But here’s the thing: it’s not just my mother and other assorted female relatives who are so interested in my rock-toting, sprog-popping prospects. It is fucking EVERYONE. Friends, acquaintances, workmates. It drives me mental. Recently I went for dinner at an old school friend’s:
“How’s your love life?” he asked before I’d even had time to put the wine in the fridge.
“You know, cold and barren,” I replied cheerfully. “And how are you?”
“Don’t worry,” he said with a reassuring pat on my hand. “I’m sure you’ll find someone soon.”
See, I wasn’t worried. Should I be worried!? The following week:
“Where are you going?” asked Kelly, who I sit next to at work, when I emerged from the work bogs at 6:15pm in nice shoes and lipstick (as opposed to the scabby gym shorts and Batman T-shirt I usually cycle home in).
“Out for dinner,” I told her.
“Ooh, is it a date?”
“Afraid not, not just a friend.”
“Oh. Bummer. Everyone in the office really wants you to get a boyfriend.”
And that’s how I found out that my colleagues hold surprise pity parties for me around the water-cooler when I’m not around. In an office of twenty, I am now the only single person left, which means that any time I leave the office looking like a good dicking might be imminent, everyone gets ludicrously overexcited.
“ARE YOU GOING ON A DATE!?” they bawl, as I sprint out the door in an effort to contain the madness and prevent anyone drowning in their own rabid froth. And the next morning is usually worse.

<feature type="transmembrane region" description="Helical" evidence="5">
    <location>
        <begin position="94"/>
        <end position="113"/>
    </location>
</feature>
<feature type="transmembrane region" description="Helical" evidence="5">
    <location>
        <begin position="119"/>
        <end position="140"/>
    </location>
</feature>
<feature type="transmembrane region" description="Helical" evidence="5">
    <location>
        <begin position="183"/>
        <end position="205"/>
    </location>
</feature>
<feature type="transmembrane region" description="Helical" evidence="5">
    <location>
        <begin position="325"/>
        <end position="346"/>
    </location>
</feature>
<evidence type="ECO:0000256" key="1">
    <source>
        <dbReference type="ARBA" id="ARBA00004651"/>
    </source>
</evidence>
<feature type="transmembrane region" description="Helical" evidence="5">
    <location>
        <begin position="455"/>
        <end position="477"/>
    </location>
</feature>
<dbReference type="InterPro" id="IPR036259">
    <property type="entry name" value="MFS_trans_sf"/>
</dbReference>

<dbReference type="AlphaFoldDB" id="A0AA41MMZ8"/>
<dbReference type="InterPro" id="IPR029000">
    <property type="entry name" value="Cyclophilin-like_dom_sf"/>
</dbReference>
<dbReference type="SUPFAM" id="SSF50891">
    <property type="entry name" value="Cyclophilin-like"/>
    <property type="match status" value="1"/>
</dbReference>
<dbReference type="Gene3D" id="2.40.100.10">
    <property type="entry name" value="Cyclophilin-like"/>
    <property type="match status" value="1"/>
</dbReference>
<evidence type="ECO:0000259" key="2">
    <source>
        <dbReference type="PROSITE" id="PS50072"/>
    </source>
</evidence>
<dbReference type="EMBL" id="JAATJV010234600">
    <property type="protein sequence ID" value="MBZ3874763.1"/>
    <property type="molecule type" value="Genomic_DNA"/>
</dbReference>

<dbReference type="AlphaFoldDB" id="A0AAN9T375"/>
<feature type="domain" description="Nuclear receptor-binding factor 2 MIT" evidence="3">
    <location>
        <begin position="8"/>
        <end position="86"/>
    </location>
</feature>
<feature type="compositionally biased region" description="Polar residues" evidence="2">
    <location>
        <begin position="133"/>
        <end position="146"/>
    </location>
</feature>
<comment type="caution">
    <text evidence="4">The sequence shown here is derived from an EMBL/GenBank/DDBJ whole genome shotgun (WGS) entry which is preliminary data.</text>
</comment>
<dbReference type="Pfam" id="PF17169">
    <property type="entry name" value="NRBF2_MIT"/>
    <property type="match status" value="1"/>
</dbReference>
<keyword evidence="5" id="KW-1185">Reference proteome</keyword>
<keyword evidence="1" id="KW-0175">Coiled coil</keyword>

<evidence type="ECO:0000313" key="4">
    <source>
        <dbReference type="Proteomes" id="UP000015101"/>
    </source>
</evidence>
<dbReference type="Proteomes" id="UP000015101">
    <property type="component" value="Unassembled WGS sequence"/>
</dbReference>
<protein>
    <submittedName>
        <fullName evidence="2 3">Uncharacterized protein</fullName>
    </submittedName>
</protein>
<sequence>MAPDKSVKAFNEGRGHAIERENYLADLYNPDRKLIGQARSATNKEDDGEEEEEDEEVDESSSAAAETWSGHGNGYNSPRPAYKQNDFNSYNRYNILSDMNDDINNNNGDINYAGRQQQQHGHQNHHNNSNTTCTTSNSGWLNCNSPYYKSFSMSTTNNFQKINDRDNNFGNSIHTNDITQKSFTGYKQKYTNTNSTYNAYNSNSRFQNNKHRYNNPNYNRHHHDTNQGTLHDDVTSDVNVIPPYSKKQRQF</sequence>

“How was your date?”
“It wasn’t a date.”
“…Are you hungover? You look hungover.” (I’m not hungover.) “Er, aren’t they the same clothes as yesterday!? Haven’t you been home?”
“I have been home,” I say. “I was wearing a DRESS yesterday. These are jeans.”
“Oh. Never mind then. How was your date?”
“It wasn’t a date.”
And so on. And you can’t stop them, because the more you deny it the more excited they become. Telling people you don’t mind being single is a lot like being a fat girl and telling everyone you don’t mind being fat. Nobody believes you. “Good for you!” they say encouragingly, as though you’re terribly brave for overcoming this most dreadful of fates (i.e. unloveableness/obesity).
Well, it’s bollocks. While nobody would be rude enough to tell a chubby lass to her face that she’d look a whole lot better without the extra tyres and party-size double chin, even complete strangers aren’t shy of commiserating people for their tragic lack of boyfriend. I say boyfriend; it does seem to be straight women and gay men who get the most grief about their lamentably loveless lives, although I’m sure it happens to everyone sometimes. Fortunately I live with two (single) blokes, one gay and one straight, neither of whom could give less of a shit what other people think of their marital status.
“Jesus Christ,” I said one night, after another ex-schoolmate of mine announced their engagement on Facebook. “What’s going on? Everyone is suddenly getting married and we’re all still on square one.”
“Pfft, nothing wrong with square one,” said my flatmate. “It’s the fun square. The party square, darling!”
He is not wrong.